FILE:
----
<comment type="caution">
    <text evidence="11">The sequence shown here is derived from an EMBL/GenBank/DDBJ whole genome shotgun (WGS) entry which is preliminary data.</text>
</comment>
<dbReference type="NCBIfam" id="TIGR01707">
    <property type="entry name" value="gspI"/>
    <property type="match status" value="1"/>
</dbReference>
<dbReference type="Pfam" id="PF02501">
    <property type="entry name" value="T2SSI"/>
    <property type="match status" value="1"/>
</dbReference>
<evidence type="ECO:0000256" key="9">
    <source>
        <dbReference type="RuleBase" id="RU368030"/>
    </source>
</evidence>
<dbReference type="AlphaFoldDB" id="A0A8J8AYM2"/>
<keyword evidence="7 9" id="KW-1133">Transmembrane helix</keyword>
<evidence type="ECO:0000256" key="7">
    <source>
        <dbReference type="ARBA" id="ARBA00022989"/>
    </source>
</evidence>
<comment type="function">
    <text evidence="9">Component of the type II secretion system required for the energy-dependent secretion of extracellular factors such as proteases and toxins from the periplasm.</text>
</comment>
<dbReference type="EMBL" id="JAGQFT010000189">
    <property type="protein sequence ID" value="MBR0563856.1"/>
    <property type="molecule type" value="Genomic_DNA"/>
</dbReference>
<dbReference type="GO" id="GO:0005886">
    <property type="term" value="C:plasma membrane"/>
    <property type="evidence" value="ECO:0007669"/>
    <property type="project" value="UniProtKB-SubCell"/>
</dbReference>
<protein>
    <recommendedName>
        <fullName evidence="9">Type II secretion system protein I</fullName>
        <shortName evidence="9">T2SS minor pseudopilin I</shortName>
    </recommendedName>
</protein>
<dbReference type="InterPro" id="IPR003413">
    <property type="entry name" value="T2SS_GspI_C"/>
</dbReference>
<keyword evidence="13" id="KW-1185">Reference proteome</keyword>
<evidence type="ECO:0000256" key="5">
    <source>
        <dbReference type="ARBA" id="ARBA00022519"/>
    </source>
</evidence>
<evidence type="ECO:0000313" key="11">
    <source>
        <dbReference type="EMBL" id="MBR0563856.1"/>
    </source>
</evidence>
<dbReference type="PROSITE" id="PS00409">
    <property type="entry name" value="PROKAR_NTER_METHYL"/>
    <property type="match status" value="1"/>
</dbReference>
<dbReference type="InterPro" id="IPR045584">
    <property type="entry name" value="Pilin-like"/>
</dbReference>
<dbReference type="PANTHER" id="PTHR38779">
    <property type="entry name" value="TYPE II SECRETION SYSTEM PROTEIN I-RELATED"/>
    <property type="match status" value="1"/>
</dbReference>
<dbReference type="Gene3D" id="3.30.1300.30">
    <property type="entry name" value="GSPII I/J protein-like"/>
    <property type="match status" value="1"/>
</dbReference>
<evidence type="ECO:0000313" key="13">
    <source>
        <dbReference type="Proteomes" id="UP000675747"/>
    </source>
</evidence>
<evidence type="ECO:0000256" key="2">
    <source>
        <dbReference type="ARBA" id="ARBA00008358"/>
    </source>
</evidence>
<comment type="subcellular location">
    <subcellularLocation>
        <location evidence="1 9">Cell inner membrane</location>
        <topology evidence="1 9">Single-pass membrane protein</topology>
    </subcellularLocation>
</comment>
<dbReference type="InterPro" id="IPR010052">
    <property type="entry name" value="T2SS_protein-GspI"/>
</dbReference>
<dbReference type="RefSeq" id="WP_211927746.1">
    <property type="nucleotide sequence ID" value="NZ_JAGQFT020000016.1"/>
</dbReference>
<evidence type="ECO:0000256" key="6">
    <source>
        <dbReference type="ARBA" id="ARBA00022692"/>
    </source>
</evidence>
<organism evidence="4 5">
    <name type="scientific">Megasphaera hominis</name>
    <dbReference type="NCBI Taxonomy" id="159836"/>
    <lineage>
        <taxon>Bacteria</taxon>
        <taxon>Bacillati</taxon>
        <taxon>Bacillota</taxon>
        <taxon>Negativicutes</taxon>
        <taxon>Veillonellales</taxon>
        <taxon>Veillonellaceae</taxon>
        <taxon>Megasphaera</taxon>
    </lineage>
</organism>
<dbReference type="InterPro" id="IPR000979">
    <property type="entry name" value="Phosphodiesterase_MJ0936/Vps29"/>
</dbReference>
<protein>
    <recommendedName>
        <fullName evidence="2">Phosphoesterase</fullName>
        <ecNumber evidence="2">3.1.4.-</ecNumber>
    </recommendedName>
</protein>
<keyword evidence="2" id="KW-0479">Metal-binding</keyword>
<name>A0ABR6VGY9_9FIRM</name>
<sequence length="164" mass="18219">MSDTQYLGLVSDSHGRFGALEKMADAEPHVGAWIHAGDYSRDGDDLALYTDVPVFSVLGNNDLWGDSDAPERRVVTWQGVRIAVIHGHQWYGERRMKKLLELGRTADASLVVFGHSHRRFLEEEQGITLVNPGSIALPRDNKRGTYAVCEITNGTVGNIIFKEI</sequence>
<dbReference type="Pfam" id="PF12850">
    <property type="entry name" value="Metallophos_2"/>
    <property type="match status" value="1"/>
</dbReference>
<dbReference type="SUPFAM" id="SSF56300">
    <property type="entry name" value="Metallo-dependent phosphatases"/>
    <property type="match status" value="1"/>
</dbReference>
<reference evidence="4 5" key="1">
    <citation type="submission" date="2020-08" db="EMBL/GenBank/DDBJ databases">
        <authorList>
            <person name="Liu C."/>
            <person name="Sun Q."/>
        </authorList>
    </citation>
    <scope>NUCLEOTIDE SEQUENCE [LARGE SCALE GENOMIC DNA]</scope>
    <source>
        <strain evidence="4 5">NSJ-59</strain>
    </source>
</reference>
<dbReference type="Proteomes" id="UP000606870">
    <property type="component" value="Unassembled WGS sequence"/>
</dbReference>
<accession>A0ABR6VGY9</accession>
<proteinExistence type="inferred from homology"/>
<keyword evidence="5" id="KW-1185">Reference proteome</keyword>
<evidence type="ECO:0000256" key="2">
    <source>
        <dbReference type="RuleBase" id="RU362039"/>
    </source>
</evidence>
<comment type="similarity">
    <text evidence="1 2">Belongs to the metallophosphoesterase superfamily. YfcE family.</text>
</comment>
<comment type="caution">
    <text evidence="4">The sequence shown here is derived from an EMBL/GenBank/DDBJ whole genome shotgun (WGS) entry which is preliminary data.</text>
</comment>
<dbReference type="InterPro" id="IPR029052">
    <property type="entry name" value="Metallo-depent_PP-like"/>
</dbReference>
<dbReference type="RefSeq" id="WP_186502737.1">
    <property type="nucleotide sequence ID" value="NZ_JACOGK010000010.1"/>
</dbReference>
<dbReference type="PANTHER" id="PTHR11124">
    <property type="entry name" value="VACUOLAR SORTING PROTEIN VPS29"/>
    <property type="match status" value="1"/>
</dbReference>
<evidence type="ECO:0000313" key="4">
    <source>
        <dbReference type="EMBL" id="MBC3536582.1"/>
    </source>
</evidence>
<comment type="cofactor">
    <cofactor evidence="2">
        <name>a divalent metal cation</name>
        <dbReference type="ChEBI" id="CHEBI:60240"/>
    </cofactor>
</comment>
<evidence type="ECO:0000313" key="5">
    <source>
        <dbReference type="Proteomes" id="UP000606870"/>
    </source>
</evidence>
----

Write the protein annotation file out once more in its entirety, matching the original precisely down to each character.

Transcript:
<comment type="caution">
    <text evidence="11">The sequence shown here is derived from an EMBL/GenBank/DDBJ whole genome shotgun (WGS) entry which is preliminary data.</text>
</comment>
<dbReference type="NCBIfam" id="TIGR01707">
    <property type="entry name" value="gspI"/>
    <property type="match status" value="1"/>
</dbReference>
<dbReference type="Pfam" id="PF02501">
    <property type="entry name" value="T2SSI"/>
    <property type="match status" value="1"/>
</dbReference>
<evidence type="ECO:0000256" key="9">
    <source>
        <dbReference type="RuleBase" id="RU368030"/>
    </source>
</evidence>
<dbReference type="AlphaFoldDB" id="A0A8J8AYM2"/>
<keyword evidence="7 9" id="KW-1133">Transmembrane helix</keyword>
<evidence type="ECO:0000256" key="7">
    <source>
        <dbReference type="ARBA" id="ARBA00022989"/>
    </source>
</evidence>
<comment type="function">
    <text evidence="9">Component of the type II secretion system required for the energy-dependent secretion of extracellular factors such as proteases and toxins from the periplasm.</text>
</comment>
<dbReference type="EMBL" id="JAGQFT010000189">
    <property type="protein sequence ID" value="MBR0563856.1"/>
    <property type="molecule type" value="Genomic_DNA"/>
</dbReference>
<dbReference type="GO" id="GO:0005886">
    <property type="term" value="C:plasma membrane"/>
    <property type="evidence" value="ECO:0007669"/>
    <property type="project" value="UniProtKB-SubCell"/>
</dbReference>
<protein>
    <recommendedName>
        <fullName evidence="9">Type II secretion system protein I</fullName>
        <shortName evidence="9">T2SS minor pseudopilin I</shortName>
    </recommendedName>
</protein>
<dbReference type="InterPro" id="IPR003413">
    <property type="entry name" value="T2SS_GspI_C"/>
</dbReference>
<keyword evidence="13" id="KW-1185">Reference proteome</keyword>
<evidence type="ECO:0000256" key="5">
    <source>
        <dbReference type="ARBA" id="ARBA00022519"/>
    </source>
</evidence>
<evidence type="ECO:0000313" key="11">
    <source>
        <dbReference type="EMBL" id="MBR0563856.1"/>
    </source>
</evidence>
<dbReference type="PROSITE" id="PS00409">
    <property type="entry name" value="PROKAR_NTER_METHYL"/>
    <property type="match status" value="1"/>
</dbReference>
<dbReference type="InterPro" id="IPR045584">
    <property type="entry name" value="Pilin-like"/>
</dbReference>
<dbReference type="PANTHER" id="PTHR38779">
    <property type="entry name" value="TYPE II SECRETION SYSTEM PROTEIN I-RELATED"/>
    <property type="match status" value="1"/>
</dbReference>
<dbReference type="Gene3D" id="3.30.1300.30">
    <property type="entry name" value="GSPII I/J protein-like"/>
    <property type="match status" value="1"/>
</dbReference>
<evidence type="ECO:0000313" key="13">
    <source>
        <dbReference type="Proteomes" id="UP000675747"/>
    </source>
</evidence>
<evidence type="ECO:0000256" key="2">
    <source>
        <dbReference type="ARBA" id="ARBA00008358"/>
    </source>
</evidence>
<comment type="subcellular location">
    <subcellularLocation>
        <location evidence="1 9">Cell inner membrane</location>
        <topology evidence="1 9">Single-pass membrane protein</topology>
    </subcellularLocation>
</comment>
<dbReference type="InterPro" id="IPR010052">
    <property type="entry name" value="T2SS_protein-GspI"/>
</dbReference>
<dbReference type="RefSeq" id="WP_211927746.1">
    <property type="nucleotide sequence ID" value="NZ_JAGQFT020000016.1"/>
</dbReference>
<evidence type="ECO:0000256" key="6">
    <source>
        <dbReference type="ARBA" id="ARBA00022692"/>
    </source>
</evidence>
<organism evidence="4 5">
    <name type="scientific">Megasphaera hominis</name>
    <dbReference type="NCBI Taxonomy" id="159836"/>
    <lineage>
        <taxon>Bacteria</taxon>
        <taxon>Bacillati</taxon>
        <taxon>Bacillota</taxon>
        <taxon>Negativicutes</taxon>
        <taxon>Veillonellales</taxon>
        <taxon>Veillonellaceae</taxon>
        <taxon>Megasphaera</taxon>
    </lineage>
</organism>
<dbReference type="InterPro" id="IPR000979">
    <property type="entry name" value="Phosphodiesterase_MJ0936/Vps29"/>
</dbReference>
<protein>
    <recommendedName>
        <fullName evidence="2">Phosphoesterase</fullName>
        <ecNumber evidence="2">3.1.4.-</ecNumber>
    </recommendedName>
</protein>
<keyword evidence="2" id="KW-0479">Metal-binding</keyword>
<name>A0ABR6VGY9_9FIRM</name>
<sequence length="164" mass="18219">MSDTQYLGLVSDSHGRFGALEKMADAEPHVGAWIHAGDYSRDGDDLALYTDVPVFSVLGNNDLWGDSDAPERRVVTWQGVRIAVIHGHQWYGERRMKKLLELGRTADASLVVFGHSHRRFLEEEQGITLVNPGSIALPRDNKRGTYAVCEITNGTVGNIIFKEI</sequence>
<dbReference type="Pfam" id="PF12850">
    <property type="entry name" value="Metallophos_2"/>
    <property type="match status" value="1"/>
</dbReference>
<dbReference type="SUPFAM" id="SSF56300">
    <property type="entry name" value="Metallo-dependent phosphatases"/>
    <property type="match status" value="1"/>
</dbReference>
<reference evidence="4 5" key="1">
    <citation type="submission" date="2020-08" db="EMBL/GenBank/DDBJ databases">
        <authorList>
            <person name="Liu C."/>
            <person name="Sun Q."/>
        </authorList>
    </citation>
    <scope>NUCLEOTIDE SEQUENCE [LARGE SCALE GENOMIC DNA]</scope>
    <source>
        <strain evidence="4 5">NSJ-59</strain>
    </source>
</reference>
<dbReference type="Proteomes" id="UP000606870">
    <property type="component" value="Unassembled WGS sequence"/>
</dbReference>
<accession>A0ABR6VGY9</accession>
<proteinExistence type="inferred from homology"/>
<keyword evidence="5" id="KW-1185">Reference proteome</keyword>
<evidence type="ECO:0000256" key="2">
    <source>
        <dbReference type="RuleBase" id="RU362039"/>
    </source>
</evidence>
<comment type="similarity">
    <text evidence="1 2">Belongs to the metallophosphoesterase superfamily. YfcE family.</text>
</comment>
<comment type="caution">
    <text evidence="4">The sequence shown here is derived from an EMBL/GenBank/DDBJ whole genome shotgun (WGS) entry which is preliminary data.</text>
</comment>
<dbReference type="InterPro" id="IPR029052">
    <property type="entry name" value="Metallo-depent_PP-like"/>
</dbReference>
<dbReference type="RefSeq" id="WP_186502737.1">
    <property type="nucleotide sequence ID" value="NZ_JACOGK010000010.1"/>
</dbReference>
<dbReference type="PANTHER" id="PTHR11124">
    <property type="entry name" value="VACUOLAR SORTING PROTEIN VPS29"/>
    <property type="match status" value="1"/>
</dbReference>
<evidence type="ECO:0000313" key="4">
    <source>
        <dbReference type="EMBL" id="MBC3536582.1"/>
    </source>
</evidence>
<comment type="cofactor">
    <cofactor evidence="2">
        <name>a divalent metal cation</name>
        <dbReference type="ChEBI" id="CHEBI:60240"/>
    </cofactor>
</comment>
<evidence type="ECO:0000313" key="5">
    <source>
        <dbReference type="Proteomes" id="UP000606870"/>
    </source>
</evidence>